We work, we drive, we eat, we sleep. In automatic (and stressful) world we live, even doing everything that is supposed to “be right” for your health, sometimes we miss something. This missing part could be the key to understand how your body is reacting and processing food, physical activity and anything we do to feel better. To find the answers we need to look inside. And besides looking inside in your mind (remember, we health coaches believe in a holistic view of health, which means “whole”, physical, mental and spiritual bodies working together), we need to look inside of our bodies, organs, cells, blood. We can see “inside” by running tests.
Nowadays, there are an infinite number of health tests to find anything you can imagine. Some are pretty modern and sounds like sci-fi movies, but some are simple, like blood tests, saliva test, urine test, stool test (I know you are frowning). In each stage of life, we have to run some of them, some annually, others every semester.
What it is important to bear in mind is:
To understand the importance of running certain tests frequently.
To keep monitoring your results with your doctor, nutritionist, functional medicine practitioner…
To organize every year the tests you should do, depending on your age, health status and health goals.
But which one you should take and why? I selected some of the most important ones according to Functional Medicine, Dr. Mercola (his amazing website), Dr. Axe (another great website) and Tricia Fox, the Functional Medicine practitioner I work with.
Read those below and talk to your doctor or health provider to check which ones you should take at stage you are in your life:
Blood panel: to check blood sugar (more details below), lipids (see more details below), comprehensive metabolic panel, thyroid panel, different nutrients like B12, magnesium, vitamin D (see more details below), like C-reactive protein, homocysteine (inflammatory markers), also GGT, alkaline phosphatase, lactate dehydrogenase, CBC.
Vitamin D: Ideally, you'll want to maintain a vitamin D serum level of between 40 and 60 ng/mL (100 and 150 nmol/L).
Fasting lipid panel (total cholesterol, LDL, HDL and triglycerides): The key here is to focus on the ratio between these lipids, not the individual measurements in isolation.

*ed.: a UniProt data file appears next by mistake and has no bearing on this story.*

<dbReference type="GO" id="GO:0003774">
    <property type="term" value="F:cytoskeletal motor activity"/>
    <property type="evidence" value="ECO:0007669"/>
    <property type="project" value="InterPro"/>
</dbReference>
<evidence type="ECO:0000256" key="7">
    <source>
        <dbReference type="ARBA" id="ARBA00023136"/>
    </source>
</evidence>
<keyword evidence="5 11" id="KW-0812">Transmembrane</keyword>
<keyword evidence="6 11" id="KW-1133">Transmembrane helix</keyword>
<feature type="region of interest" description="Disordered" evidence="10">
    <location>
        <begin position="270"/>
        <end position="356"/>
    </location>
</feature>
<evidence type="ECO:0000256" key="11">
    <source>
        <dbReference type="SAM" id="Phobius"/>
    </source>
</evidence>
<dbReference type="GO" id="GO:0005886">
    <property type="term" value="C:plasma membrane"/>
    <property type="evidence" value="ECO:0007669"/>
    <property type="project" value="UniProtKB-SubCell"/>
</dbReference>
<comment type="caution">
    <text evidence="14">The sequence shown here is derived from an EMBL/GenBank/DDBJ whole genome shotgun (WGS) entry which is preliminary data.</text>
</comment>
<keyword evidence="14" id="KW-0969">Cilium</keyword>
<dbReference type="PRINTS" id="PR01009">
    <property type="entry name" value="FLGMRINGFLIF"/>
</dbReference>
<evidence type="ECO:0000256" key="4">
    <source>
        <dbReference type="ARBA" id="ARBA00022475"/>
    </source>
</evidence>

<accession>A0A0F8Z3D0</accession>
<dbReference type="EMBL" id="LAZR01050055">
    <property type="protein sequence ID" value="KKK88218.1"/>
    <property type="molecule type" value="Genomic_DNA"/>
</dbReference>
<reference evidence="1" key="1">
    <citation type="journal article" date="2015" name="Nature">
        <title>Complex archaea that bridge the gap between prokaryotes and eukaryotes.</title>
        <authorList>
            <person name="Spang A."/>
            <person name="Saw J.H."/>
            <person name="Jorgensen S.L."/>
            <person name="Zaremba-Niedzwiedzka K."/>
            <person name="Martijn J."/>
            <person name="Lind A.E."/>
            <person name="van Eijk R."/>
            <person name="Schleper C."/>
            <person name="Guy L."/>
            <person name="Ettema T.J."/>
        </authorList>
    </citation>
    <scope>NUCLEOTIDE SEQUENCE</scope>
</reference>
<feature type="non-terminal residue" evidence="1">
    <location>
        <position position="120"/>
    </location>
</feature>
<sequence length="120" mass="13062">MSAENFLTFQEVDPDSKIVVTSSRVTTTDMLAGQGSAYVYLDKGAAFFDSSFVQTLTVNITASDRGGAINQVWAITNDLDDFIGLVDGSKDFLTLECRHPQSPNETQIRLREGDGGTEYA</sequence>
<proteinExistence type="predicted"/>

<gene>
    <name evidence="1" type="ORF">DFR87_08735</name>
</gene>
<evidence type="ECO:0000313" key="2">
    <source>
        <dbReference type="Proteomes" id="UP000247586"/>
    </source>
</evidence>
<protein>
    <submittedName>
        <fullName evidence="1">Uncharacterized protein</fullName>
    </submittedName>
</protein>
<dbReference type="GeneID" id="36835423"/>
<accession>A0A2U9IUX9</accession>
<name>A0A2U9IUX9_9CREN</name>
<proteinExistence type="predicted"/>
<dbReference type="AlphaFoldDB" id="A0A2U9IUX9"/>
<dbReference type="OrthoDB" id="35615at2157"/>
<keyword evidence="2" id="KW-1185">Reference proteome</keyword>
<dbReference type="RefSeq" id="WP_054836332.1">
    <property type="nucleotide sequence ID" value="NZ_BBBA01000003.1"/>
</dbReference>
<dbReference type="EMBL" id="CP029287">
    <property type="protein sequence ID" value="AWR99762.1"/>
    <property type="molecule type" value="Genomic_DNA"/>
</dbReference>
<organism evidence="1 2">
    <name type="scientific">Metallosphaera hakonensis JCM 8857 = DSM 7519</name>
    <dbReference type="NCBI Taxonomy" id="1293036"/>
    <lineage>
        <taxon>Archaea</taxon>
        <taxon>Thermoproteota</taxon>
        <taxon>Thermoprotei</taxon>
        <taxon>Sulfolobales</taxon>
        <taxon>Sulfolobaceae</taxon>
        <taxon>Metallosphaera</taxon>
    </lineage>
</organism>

Iron: potent oxidative stress, so excess amounts can increase your risk of heart disease. Ideally, monitor your ferritin levels and make sure they are in the 60 to 80 ng/ml range.
Fasting insulin and glucose: Your fasting insulin level reflects how healthy your blood glucose levels are over time. A normal fasting blood insulin level is below 5, but ideally, you'll want it below 3. A fasting glucose level below 100 mg/dl suggests you're not insulin resistant, while a level between 100 and 125 confirms you have pre-diabetes and may indicate an increased risk of heart disease.
Comprehensive Stool Analysis: To understand the gut function, this test looks for markers of inflammation and malabsorption making it an essential test for those with IBS, inflammatory bowel disease, cardiovascular disease, diabetes, autoimmune issues and weight problems.
Food Sensitivity Testing: To check the levels of IgG antibodies specific to anywhere from 30-200 foods causing patient reactions. It can also show the presence of leaky gut syndrome and other digestive issues.
Micronutrient Testing: Nutritional deficiencies are often at the root of many chronic diseases and symptoms such as diabetes, fatigue, sleep disturbances, heart disease, mood disorders, depression, anxiety and fibromyalgia.
Adrenal Stress Profile: To measure how an individual’s response to stress and check the adrenal imbalances that may be impacting a patient’s health, causing fatigue, mood disorders and autoimmune disease.
Comprehensive Hormone Testing: For both women and men in all stages of life, this test will help to evaluate the balance of hormone levels in the body to help direct use appropriate support of supplements, bio-identical hormone therapy, and lifestyle recommendations.
Heavy Metal/Essential Element Testing: Chronic toxic element exposure can cause: reproductive function, energy levels, neurological development and function, respiratory, cardiac, liver, and immune functions, cognitive and emotional health and degenerative conditions and cancer risk of all kinds.